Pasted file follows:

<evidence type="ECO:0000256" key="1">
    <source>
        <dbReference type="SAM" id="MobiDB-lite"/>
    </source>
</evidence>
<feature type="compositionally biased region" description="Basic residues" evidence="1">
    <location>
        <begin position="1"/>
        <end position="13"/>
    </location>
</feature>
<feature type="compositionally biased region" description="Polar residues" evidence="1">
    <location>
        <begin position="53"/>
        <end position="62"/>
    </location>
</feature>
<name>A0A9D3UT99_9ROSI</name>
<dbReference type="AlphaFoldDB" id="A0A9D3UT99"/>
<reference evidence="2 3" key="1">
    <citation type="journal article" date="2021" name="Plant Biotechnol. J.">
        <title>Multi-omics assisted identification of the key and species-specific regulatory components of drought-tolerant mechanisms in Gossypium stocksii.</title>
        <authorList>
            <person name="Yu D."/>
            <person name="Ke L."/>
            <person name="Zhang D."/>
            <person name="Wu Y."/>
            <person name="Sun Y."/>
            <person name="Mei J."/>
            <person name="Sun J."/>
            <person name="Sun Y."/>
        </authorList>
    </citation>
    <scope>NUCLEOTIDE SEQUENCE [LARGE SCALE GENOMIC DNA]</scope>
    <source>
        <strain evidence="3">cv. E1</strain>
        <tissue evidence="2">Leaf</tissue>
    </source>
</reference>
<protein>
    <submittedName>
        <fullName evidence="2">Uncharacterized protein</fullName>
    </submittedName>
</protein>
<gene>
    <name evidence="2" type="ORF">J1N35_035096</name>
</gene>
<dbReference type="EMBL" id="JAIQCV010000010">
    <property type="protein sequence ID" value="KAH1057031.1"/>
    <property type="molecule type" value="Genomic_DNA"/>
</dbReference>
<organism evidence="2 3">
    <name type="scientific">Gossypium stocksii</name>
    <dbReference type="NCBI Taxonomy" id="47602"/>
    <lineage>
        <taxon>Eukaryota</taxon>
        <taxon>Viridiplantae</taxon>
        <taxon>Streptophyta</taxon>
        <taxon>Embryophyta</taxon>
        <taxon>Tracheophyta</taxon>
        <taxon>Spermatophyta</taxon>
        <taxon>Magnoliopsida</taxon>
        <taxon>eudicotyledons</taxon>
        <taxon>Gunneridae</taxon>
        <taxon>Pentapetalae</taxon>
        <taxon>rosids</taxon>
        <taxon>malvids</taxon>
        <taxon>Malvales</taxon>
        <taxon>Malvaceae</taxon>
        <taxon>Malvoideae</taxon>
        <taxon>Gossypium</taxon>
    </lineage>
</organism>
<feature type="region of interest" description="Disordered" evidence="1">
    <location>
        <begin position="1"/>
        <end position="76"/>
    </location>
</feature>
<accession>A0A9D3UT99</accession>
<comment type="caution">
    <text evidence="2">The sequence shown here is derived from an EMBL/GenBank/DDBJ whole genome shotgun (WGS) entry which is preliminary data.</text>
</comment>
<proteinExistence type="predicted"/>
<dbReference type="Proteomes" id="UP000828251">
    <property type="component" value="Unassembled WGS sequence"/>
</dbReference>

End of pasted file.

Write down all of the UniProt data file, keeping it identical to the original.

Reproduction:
<evidence type="ECO:0000256" key="1">
    <source>
        <dbReference type="SAM" id="MobiDB-lite"/>
    </source>
</evidence>
<feature type="compositionally biased region" description="Basic residues" evidence="1">
    <location>
        <begin position="1"/>
        <end position="13"/>
    </location>
</feature>
<feature type="compositionally biased region" description="Polar residues" evidence="1">
    <location>
        <begin position="53"/>
        <end position="62"/>
    </location>
</feature>
<name>A0A9D3UT99_9ROSI</name>
<dbReference type="AlphaFoldDB" id="A0A9D3UT99"/>
<reference evidence="2 3" key="1">
    <citation type="journal article" date="2021" name="Plant Biotechnol. J.">
        <title>Multi-omics assisted identification of the key and species-specific regulatory components of drought-tolerant mechanisms in Gossypium stocksii.</title>
        <authorList>
            <person name="Yu D."/>
            <person name="Ke L."/>
            <person name="Zhang D."/>
            <person name="Wu Y."/>
            <person name="Sun Y."/>
            <person name="Mei J."/>
            <person name="Sun J."/>
            <person name="Sun Y."/>
        </authorList>
    </citation>
    <scope>NUCLEOTIDE SEQUENCE [LARGE SCALE GENOMIC DNA]</scope>
    <source>
        <strain evidence="3">cv. E1</strain>
        <tissue evidence="2">Leaf</tissue>
    </source>
</reference>
<protein>
    <submittedName>
        <fullName evidence="2">Uncharacterized protein</fullName>
    </submittedName>
</protein>
<gene>
    <name evidence="2" type="ORF">J1N35_035096</name>
</gene>
<dbReference type="EMBL" id="JAIQCV010000010">
    <property type="protein sequence ID" value="KAH1057031.1"/>
    <property type="molecule type" value="Genomic_DNA"/>
</dbReference>
<organism evidence="2 3">
    <name type="scientific">Gossypium stocksii</name>
    <dbReference type="NCBI Taxonomy" id="47602"/>
    <lineage>
        <taxon>Eukaryota</taxon>
        <taxon>Viridiplantae</taxon>
        <taxon>Streptophyta</taxon>
        <taxon>Embryophyta</taxon>
        <taxon>Tracheophyta</taxon>
        <taxon>Spermatophyta</taxon>
        <taxon>Magnoliopsida</taxon>
        <taxon>eudicotyledons</taxon>
        <taxon>Gunneridae</taxon>
        <taxon>Pentapetalae</taxon>
        <taxon>rosids</taxon>
        <taxon>malvids</taxon>
        <taxon>Malvales</taxon>
        <taxon>Malvaceae</taxon>
        <taxon>Malvoideae</taxon>
        <taxon>Gossypium</taxon>
    </lineage>
</organism>
<feature type="region of interest" description="Disordered" evidence="1">
    <location>
        <begin position="1"/>
        <end position="76"/>
    </location>
</feature>
<accession>A0A9D3UT99</accession>
<comment type="caution">
    <text evidence="2">The sequence shown here is derived from an EMBL/GenBank/DDBJ whole genome shotgun (WGS) entry which is preliminary data.</text>
</comment>
<proteinExistence type="predicted"/>
<dbReference type="Proteomes" id="UP000828251">
    <property type="component" value="Unassembled WGS sequence"/>
</dbReference>